If only the same could be said of humans.
In this guest post, Amrita Paul reminisces fond memories of a pooch whose paw prints would never fade and laments over not having any photograph of her furry friend. Like a nascent time warp that refuses to fade. Never to be forgotten.
She took to us like a fish takes to water.
One evening, when I returned from a walk with my pet dog (then around a year old), a stray dog (I later realised that she was female) came up to the gate of my house and started whining to get in. Not knowing much about dogs then and being totally ignorant about stray dogs, I started shooing her away. I didn’t want a stray dog to interact with my house pet…how ignorant and silly I was back then!!!! Anyway, she refused to leave me. Feeling sorry, I went and got her some food. But she refused to eat that. All she was interested in was to get inside the gate and meet me. This happened for two weeks continuously, when she would meet me after my evening walk every day.
Finally, I gave in and started giving her some attention. My father started doing the same by then. She enjoyed all the love and affection from us. And, slowly, she even started to accept the food we would give her. This turned into two full meals a day and small snacks or biscuits whenever possible and a bowl of water that was always kept for her outside the house. She became our beloved outside pet. And, my father’s darling!
Apart from food, she would get shelter by being allowed to sleep on a mat at the end of our staircase. We would even get her treated for maggot-infested dog bite wounds (which, by the way, she got quite often and always on the neck) at the nearest animal welfare organization. We even tried to get her sterilized but got to know that she already was.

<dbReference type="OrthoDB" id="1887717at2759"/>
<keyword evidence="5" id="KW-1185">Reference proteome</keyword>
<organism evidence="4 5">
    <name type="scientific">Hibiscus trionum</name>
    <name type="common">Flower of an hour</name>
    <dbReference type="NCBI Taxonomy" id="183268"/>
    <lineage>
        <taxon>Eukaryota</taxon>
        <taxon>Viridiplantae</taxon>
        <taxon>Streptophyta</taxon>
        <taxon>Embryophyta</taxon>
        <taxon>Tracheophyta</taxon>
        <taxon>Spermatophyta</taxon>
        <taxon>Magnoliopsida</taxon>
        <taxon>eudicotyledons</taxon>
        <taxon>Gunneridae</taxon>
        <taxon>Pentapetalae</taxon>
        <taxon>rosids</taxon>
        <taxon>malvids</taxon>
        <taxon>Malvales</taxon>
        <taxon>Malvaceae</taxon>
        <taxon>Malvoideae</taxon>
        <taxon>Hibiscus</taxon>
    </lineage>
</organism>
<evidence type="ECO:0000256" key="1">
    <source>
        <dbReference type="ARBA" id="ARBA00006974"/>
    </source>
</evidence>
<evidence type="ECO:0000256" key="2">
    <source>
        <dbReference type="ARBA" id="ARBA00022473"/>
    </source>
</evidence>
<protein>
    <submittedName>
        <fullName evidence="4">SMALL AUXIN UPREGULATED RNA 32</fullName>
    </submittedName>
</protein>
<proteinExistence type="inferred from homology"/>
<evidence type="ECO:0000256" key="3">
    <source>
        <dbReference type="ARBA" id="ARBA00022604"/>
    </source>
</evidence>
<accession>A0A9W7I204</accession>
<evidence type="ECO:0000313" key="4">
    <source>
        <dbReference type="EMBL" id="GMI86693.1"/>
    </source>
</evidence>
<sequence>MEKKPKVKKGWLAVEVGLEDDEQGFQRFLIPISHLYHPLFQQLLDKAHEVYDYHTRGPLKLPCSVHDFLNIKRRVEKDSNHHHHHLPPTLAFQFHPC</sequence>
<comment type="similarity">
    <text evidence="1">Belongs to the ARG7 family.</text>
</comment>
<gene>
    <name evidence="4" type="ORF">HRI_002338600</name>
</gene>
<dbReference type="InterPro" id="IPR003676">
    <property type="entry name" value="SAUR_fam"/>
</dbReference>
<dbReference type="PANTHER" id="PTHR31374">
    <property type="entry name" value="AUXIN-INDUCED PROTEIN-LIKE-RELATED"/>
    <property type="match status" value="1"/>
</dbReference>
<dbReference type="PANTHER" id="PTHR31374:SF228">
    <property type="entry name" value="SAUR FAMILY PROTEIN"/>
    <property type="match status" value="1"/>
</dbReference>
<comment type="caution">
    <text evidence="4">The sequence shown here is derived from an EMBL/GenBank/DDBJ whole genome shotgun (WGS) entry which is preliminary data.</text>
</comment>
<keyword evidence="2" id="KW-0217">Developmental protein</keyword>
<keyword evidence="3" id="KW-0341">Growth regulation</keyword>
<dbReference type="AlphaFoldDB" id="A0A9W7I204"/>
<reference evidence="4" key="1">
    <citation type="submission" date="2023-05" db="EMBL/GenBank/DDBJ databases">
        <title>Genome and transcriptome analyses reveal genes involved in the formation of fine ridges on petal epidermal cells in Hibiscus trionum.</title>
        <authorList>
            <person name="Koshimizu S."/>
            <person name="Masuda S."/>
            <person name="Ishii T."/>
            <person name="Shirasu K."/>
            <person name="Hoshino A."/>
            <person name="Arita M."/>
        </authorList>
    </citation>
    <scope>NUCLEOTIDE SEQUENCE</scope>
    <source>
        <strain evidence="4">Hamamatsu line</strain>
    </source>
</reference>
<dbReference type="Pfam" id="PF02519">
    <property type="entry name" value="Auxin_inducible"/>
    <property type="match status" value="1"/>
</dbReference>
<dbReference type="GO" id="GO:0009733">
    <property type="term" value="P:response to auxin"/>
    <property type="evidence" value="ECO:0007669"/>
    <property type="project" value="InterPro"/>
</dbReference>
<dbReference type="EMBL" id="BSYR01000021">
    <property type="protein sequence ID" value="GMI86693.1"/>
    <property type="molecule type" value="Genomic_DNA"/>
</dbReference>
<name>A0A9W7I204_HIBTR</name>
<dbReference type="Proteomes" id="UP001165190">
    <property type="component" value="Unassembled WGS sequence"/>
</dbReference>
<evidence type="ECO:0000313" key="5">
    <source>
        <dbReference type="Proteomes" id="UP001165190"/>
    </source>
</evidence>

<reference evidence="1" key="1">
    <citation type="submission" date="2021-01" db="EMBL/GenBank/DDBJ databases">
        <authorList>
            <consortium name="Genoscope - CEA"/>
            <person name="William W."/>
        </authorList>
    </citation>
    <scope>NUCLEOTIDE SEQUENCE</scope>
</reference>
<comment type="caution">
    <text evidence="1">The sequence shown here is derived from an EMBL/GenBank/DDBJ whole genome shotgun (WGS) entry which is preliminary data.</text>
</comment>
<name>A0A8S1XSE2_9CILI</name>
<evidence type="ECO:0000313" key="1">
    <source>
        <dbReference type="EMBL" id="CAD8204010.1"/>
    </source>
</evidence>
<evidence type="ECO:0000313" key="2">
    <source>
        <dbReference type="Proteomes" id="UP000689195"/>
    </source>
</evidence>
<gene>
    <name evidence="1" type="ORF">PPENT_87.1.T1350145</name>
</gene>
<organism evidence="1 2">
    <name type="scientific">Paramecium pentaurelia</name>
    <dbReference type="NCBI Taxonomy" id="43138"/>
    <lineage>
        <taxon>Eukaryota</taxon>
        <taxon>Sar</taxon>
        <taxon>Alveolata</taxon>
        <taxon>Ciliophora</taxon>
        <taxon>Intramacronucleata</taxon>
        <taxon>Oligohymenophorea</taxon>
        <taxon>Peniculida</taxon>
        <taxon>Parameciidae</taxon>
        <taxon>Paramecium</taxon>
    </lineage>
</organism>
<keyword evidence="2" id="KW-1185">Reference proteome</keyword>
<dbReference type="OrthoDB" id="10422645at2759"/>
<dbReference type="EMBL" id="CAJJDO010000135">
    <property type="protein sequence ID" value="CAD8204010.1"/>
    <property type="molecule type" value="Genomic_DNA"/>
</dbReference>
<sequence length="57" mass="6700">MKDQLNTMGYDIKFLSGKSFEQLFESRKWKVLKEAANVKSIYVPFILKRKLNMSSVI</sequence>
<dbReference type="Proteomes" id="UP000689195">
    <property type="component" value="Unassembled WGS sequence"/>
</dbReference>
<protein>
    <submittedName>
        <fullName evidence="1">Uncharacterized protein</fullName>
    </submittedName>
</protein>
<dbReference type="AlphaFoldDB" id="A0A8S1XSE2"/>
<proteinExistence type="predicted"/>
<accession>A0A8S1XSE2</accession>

After a while, we got to know that there were few other people in our area from where she got food. Not with the kind of love and attention that we gave, but just the kind of people who leave food outside their house for any passer-by dog to eat.
She was known to be the most docile and calm stray dogs in our area. A dog who never barks, attacks, or creates a mess. She had beautiful hazel-brown eyes and a lovely brown-red colored coat. She had broken teeth, so could not really defend herself in front of other dogs which probably explained the frequent dog bites. My father often told me that when he defended her in front of other dogs, she would do a small doggy summersault…as though showing her excitement on being protected.Sometimes, it was very difficult to get her caught and sent for treatment for her wounds, but we managed somehow. I distinctly remember one time when we were out of town and she got bitten again. I returned before my father and panicked so much on seeing her. But the only way to get her caught was when she came for her night meal. I begged everyone from my mother to the animal welfare organization people to take her for treatment at 9:30 in the night. It was easier to catch her then; I guess she was just too exhausted from the wound that had badly deteriorated. That was her last visit ever to the animal organization.